Twin Research

Articles

Self-transcendence as a measure of spirituality in a sample of older Australian twins

Katherine M Kirka1 c1, Lindon J Eavesa2 and Nicholas G Martina3

a1 Queensland Institute of Medical Research and Joint Genetics Program, University of Queensland, Brisbane, Australia. kathE@qimr.edu.au

a2 Virginia Institute for Psychiatric and Behavior Genetics, Richmond, USA.

a3 Queensland Institute of Medical Research and Joint Genetics Program, University of Queensland, Brisbane, Australia.

Abstract

Measures of self-transcendence, physical health and psychological well-being were included in a self-report Health and Lifestyle questionnaire administered to Australian twins aged over 50 between 1993 and 1995. Self-transcendence appears to be higher among older Australian women than men, and was significantly associated with religious affiliation, marital status (in women) and age (in men). No strong correlations were observed between self-transcendence and any measure of psychological or physical health. Additive genetic effects were found to be important in influencing self-transcendence, with heritability estimates of 0.37 and 0.41 for men and women respectively, whilst shared environment effects were not found to be significant. Multivariate modelling of self-transcendence scores and self-reported church attendance behavior indicated substantially different etiologies for these variables, with implications for methods of investigation of religiosity and spirituality.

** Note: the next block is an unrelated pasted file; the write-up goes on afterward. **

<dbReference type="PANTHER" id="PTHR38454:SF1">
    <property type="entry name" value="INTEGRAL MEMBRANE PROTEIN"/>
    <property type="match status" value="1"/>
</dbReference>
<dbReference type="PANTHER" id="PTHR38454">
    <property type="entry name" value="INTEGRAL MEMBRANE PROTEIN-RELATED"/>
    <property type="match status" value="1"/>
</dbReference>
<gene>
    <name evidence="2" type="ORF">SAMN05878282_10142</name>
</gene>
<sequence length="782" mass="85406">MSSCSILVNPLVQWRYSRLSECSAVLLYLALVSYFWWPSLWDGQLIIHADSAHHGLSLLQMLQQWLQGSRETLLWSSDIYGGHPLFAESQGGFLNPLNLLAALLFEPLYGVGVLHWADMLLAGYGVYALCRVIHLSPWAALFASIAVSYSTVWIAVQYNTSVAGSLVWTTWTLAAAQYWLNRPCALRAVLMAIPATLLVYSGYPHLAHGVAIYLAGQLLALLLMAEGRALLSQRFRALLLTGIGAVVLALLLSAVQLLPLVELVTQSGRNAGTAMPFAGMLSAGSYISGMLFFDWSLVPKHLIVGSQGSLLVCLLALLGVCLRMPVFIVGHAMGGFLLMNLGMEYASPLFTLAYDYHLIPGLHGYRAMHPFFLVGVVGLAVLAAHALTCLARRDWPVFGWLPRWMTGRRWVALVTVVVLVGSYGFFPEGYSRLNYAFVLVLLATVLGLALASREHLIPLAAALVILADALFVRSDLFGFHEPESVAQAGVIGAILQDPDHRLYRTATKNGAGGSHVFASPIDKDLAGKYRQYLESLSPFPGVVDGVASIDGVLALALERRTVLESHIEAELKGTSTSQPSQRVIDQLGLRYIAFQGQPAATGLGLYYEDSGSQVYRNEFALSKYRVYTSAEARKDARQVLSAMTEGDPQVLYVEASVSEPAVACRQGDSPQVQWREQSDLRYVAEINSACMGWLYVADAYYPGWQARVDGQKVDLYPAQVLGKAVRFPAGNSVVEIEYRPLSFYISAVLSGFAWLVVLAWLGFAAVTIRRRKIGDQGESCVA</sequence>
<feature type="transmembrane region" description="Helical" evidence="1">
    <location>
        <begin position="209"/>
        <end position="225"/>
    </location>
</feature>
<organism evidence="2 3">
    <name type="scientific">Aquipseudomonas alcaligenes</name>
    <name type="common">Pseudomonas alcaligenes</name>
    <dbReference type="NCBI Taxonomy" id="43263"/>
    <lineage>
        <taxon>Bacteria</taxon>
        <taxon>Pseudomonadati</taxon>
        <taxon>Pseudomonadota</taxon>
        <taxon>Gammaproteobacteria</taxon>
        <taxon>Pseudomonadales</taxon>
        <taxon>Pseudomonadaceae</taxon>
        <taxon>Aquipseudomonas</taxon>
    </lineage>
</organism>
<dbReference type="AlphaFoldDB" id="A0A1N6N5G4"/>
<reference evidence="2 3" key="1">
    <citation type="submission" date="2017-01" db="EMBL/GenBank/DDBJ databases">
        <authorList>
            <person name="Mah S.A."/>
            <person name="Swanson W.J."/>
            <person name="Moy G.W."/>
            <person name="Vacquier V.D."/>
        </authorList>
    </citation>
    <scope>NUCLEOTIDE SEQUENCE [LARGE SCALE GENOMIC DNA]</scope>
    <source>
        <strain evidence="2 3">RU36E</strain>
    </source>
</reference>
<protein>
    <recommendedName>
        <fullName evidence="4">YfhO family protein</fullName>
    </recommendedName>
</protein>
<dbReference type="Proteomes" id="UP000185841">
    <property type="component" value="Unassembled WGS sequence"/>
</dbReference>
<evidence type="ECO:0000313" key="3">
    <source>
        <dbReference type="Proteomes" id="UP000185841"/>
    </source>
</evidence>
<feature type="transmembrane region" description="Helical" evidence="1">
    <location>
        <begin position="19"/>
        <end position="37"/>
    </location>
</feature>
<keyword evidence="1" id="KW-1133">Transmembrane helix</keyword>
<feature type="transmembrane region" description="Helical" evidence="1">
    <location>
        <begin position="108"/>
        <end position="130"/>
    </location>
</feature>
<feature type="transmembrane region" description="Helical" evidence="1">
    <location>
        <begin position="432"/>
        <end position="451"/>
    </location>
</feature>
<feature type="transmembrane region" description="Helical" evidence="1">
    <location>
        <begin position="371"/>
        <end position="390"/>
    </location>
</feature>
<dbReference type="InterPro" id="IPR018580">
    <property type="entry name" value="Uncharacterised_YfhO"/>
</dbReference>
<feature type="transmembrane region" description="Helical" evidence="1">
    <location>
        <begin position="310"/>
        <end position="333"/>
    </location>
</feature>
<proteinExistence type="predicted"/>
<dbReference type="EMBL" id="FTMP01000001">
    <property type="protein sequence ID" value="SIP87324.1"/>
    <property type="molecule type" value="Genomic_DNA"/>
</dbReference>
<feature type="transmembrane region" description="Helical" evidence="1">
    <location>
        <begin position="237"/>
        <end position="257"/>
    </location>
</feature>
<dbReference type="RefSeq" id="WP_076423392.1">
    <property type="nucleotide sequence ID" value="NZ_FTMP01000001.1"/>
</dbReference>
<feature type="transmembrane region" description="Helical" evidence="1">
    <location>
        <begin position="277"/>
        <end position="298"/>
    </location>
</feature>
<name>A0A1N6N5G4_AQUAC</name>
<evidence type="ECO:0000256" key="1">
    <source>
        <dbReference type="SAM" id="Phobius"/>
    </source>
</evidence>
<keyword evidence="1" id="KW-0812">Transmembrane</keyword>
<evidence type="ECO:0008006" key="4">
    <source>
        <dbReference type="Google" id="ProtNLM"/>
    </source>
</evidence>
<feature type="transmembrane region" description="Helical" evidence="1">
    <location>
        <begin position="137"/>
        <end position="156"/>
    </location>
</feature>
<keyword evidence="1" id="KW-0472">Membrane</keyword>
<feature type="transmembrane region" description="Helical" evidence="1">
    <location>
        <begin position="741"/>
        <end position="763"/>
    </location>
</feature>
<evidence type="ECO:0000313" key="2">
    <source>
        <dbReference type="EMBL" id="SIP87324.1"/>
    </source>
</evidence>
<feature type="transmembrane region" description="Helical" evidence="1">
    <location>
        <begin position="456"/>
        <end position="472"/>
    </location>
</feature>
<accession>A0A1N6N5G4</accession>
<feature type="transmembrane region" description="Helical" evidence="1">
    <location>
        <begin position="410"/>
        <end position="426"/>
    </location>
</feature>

(Received March 10 1999)

(Accepted March 17 1999)

Keywords

  • self-transcendence;
  • church attendance;
  • spirituality;
  • twins;
  • temperament;
  • character inventory

Correspondence:

c1 Correspondence: Dr KM Kirk, Queensland Institute of Medical Research, Post Office, Royal Brisbane Hospital, Brisbane QLD 4029, Queensland, Australia. Tel: + 61 7 3362 0272; Fax: + 61 7 3362 0101;

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